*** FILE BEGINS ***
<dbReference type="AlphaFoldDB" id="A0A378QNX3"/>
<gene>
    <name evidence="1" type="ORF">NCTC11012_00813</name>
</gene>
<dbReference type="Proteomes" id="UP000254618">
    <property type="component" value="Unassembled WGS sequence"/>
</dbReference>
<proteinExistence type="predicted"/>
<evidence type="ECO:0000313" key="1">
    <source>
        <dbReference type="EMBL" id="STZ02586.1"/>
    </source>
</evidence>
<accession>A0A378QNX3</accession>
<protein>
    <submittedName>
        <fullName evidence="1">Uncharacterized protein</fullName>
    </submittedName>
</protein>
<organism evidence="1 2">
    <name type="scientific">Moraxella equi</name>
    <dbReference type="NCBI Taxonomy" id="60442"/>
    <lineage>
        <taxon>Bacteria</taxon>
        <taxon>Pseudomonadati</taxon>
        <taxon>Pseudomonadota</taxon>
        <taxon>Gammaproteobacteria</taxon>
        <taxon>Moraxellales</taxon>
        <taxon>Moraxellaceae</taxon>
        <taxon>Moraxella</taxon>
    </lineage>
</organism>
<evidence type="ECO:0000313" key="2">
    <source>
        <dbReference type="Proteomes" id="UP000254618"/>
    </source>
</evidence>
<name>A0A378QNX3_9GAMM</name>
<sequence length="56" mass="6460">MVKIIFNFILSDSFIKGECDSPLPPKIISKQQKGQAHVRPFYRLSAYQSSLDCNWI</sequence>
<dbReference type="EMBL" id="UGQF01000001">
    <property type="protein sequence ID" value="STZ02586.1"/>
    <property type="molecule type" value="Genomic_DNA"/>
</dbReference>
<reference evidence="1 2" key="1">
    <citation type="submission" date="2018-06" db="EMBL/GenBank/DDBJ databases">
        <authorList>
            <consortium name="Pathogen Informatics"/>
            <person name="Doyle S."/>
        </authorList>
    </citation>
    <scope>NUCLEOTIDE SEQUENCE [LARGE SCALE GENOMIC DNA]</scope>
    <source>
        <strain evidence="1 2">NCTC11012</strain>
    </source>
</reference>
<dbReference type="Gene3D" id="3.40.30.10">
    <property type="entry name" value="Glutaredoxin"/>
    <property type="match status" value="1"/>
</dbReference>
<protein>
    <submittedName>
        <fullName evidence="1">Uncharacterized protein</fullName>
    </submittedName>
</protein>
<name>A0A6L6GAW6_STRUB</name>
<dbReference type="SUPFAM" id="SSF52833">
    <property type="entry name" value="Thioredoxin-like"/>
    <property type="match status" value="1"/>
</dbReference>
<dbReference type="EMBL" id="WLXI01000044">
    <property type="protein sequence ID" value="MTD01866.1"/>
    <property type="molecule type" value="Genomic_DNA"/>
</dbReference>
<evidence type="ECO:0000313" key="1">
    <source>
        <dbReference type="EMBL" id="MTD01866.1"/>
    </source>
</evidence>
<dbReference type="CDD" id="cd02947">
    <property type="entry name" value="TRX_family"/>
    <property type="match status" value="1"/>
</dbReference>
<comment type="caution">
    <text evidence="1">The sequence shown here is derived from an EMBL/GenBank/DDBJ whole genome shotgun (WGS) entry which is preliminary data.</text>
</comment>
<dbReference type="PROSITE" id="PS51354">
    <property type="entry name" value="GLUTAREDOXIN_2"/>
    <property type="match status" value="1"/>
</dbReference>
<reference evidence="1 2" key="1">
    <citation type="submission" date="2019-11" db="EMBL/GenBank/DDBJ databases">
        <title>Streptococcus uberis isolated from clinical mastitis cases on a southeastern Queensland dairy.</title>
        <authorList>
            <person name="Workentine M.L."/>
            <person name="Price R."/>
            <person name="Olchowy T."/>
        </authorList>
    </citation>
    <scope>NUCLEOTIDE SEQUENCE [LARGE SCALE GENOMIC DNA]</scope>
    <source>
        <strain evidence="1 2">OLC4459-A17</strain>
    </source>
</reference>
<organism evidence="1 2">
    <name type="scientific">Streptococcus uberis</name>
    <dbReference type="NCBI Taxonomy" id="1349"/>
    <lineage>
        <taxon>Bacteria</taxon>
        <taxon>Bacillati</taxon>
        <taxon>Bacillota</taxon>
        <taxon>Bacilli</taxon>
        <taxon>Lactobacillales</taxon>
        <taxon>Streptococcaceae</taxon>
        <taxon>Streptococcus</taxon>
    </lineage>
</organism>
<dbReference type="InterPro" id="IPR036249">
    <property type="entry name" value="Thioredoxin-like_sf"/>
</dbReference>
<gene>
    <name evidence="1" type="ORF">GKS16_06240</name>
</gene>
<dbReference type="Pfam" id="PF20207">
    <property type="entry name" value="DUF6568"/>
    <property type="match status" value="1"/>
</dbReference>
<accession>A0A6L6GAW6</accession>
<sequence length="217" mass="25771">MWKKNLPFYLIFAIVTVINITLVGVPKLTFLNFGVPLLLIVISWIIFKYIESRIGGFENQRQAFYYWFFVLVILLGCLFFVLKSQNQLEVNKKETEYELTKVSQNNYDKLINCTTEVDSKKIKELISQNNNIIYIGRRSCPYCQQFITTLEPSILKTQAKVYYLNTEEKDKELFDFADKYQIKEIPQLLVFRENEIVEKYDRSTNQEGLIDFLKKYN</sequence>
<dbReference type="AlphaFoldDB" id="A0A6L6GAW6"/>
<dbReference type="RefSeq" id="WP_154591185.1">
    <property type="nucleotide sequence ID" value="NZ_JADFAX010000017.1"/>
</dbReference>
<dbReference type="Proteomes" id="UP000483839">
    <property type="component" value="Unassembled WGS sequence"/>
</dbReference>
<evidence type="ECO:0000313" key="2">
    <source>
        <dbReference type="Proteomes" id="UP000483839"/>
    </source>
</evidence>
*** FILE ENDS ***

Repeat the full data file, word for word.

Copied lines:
<dbReference type="AlphaFoldDB" id="A0A378QNX3"/>
<gene>
    <name evidence="1" type="ORF">NCTC11012_00813</name>
</gene>
<dbReference type="Proteomes" id="UP000254618">
    <property type="component" value="Unassembled WGS sequence"/>
</dbReference>
<proteinExistence type="predicted"/>
<evidence type="ECO:0000313" key="1">
    <source>
        <dbReference type="EMBL" id="STZ02586.1"/>
    </source>
</evidence>
<accession>A0A378QNX3</accession>
<protein>
    <submittedName>
        <fullName evidence="1">Uncharacterized protein</fullName>
    </submittedName>
</protein>
<organism evidence="1 2">
    <name type="scientific">Moraxella equi</name>
    <dbReference type="NCBI Taxonomy" id="60442"/>
    <lineage>
        <taxon>Bacteria</taxon>
        <taxon>Pseudomonadati</taxon>
        <taxon>Pseudomonadota</taxon>
        <taxon>Gammaproteobacteria</taxon>
        <taxon>Moraxellales</taxon>
        <taxon>Moraxellaceae</taxon>
        <taxon>Moraxella</taxon>
    </lineage>
</organism>
<evidence type="ECO:0000313" key="2">
    <source>
        <dbReference type="Proteomes" id="UP000254618"/>
    </source>
</evidence>
<name>A0A378QNX3_9GAMM</name>
<sequence length="56" mass="6460">MVKIIFNFILSDSFIKGECDSPLPPKIISKQQKGQAHVRPFYRLSAYQSSLDCNWI</sequence>
<dbReference type="EMBL" id="UGQF01000001">
    <property type="protein sequence ID" value="STZ02586.1"/>
    <property type="molecule type" value="Genomic_DNA"/>
</dbReference>
<reference evidence="1 2" key="1">
    <citation type="submission" date="2018-06" db="EMBL/GenBank/DDBJ databases">
        <authorList>
            <consortium name="Pathogen Informatics"/>
            <person name="Doyle S."/>
        </authorList>
    </citation>
    <scope>NUCLEOTIDE SEQUENCE [LARGE SCALE GENOMIC DNA]</scope>
    <source>
        <strain evidence="1 2">NCTC11012</strain>
    </source>
</reference>
<dbReference type="Gene3D" id="3.40.30.10">
    <property type="entry name" value="Glutaredoxin"/>
    <property type="match status" value="1"/>
</dbReference>
<protein>
    <submittedName>
        <fullName evidence="1">Uncharacterized protein</fullName>
    </submittedName>
</protein>
<name>A0A6L6GAW6_STRUB</name>
<dbReference type="SUPFAM" id="SSF52833">
    <property type="entry name" value="Thioredoxin-like"/>
    <property type="match status" value="1"/>
</dbReference>
<dbReference type="EMBL" id="WLXI01000044">
    <property type="protein sequence ID" value="MTD01866.1"/>
    <property type="molecule type" value="Genomic_DNA"/>
</dbReference>
<evidence type="ECO:0000313" key="1">
    <source>
        <dbReference type="EMBL" id="MTD01866.1"/>
    </source>
</evidence>
<dbReference type="CDD" id="cd02947">
    <property type="entry name" value="TRX_family"/>
    <property type="match status" value="1"/>
</dbReference>
<comment type="caution">
    <text evidence="1">The sequence shown here is derived from an EMBL/GenBank/DDBJ whole genome shotgun (WGS) entry which is preliminary data.</text>
</comment>
<dbReference type="PROSITE" id="PS51354">
    <property type="entry name" value="GLUTAREDOXIN_2"/>
    <property type="match status" value="1"/>
</dbReference>
<reference evidence="1 2" key="1">
    <citation type="submission" date="2019-11" db="EMBL/GenBank/DDBJ databases">
        <title>Streptococcus uberis isolated from clinical mastitis cases on a southeastern Queensland dairy.</title>
        <authorList>
            <person name="Workentine M.L."/>
            <person name="Price R."/>
            <person name="Olchowy T."/>
        </authorList>
    </citation>
    <scope>NUCLEOTIDE SEQUENCE [LARGE SCALE GENOMIC DNA]</scope>
    <source>
        <strain evidence="1 2">OLC4459-A17</strain>
    </source>
</reference>
<organism evidence="1 2">
    <name type="scientific">Streptococcus uberis</name>
    <dbReference type="NCBI Taxonomy" id="1349"/>
    <lineage>
        <taxon>Bacteria</taxon>
        <taxon>Bacillati</taxon>
        <taxon>Bacillota</taxon>
        <taxon>Bacilli</taxon>
        <taxon>Lactobacillales</taxon>
        <taxon>Streptococcaceae</taxon>
        <taxon>Streptococcus</taxon>
    </lineage>
</organism>
<dbReference type="InterPro" id="IPR036249">
    <property type="entry name" value="Thioredoxin-like_sf"/>
</dbReference>
<gene>
    <name evidence="1" type="ORF">GKS16_06240</name>
</gene>
<dbReference type="Pfam" id="PF20207">
    <property type="entry name" value="DUF6568"/>
    <property type="match status" value="1"/>
</dbReference>
<accession>A0A6L6GAW6</accession>
<sequence length="217" mass="25771">MWKKNLPFYLIFAIVTVINITLVGVPKLTFLNFGVPLLLIVISWIIFKYIESRIGGFENQRQAFYYWFFVLVILLGCLFFVLKSQNQLEVNKKETEYELTKVSQNNYDKLINCTTEVDSKKIKELISQNNNIIYIGRRSCPYCQQFITTLEPSILKTQAKVYYLNTEEKDKELFDFADKYQIKEIPQLLVFRENEIVEKYDRSTNQEGLIDFLKKYN</sequence>
<dbReference type="AlphaFoldDB" id="A0A6L6GAW6"/>
<dbReference type="RefSeq" id="WP_154591185.1">
    <property type="nucleotide sequence ID" value="NZ_JADFAX010000017.1"/>
</dbReference>
<dbReference type="Proteomes" id="UP000483839">
    <property type="component" value="Unassembled WGS sequence"/>
</dbReference>
<evidence type="ECO:0000313" key="2">
    <source>
        <dbReference type="Proteomes" id="UP000483839"/>
    </source>
</evidence>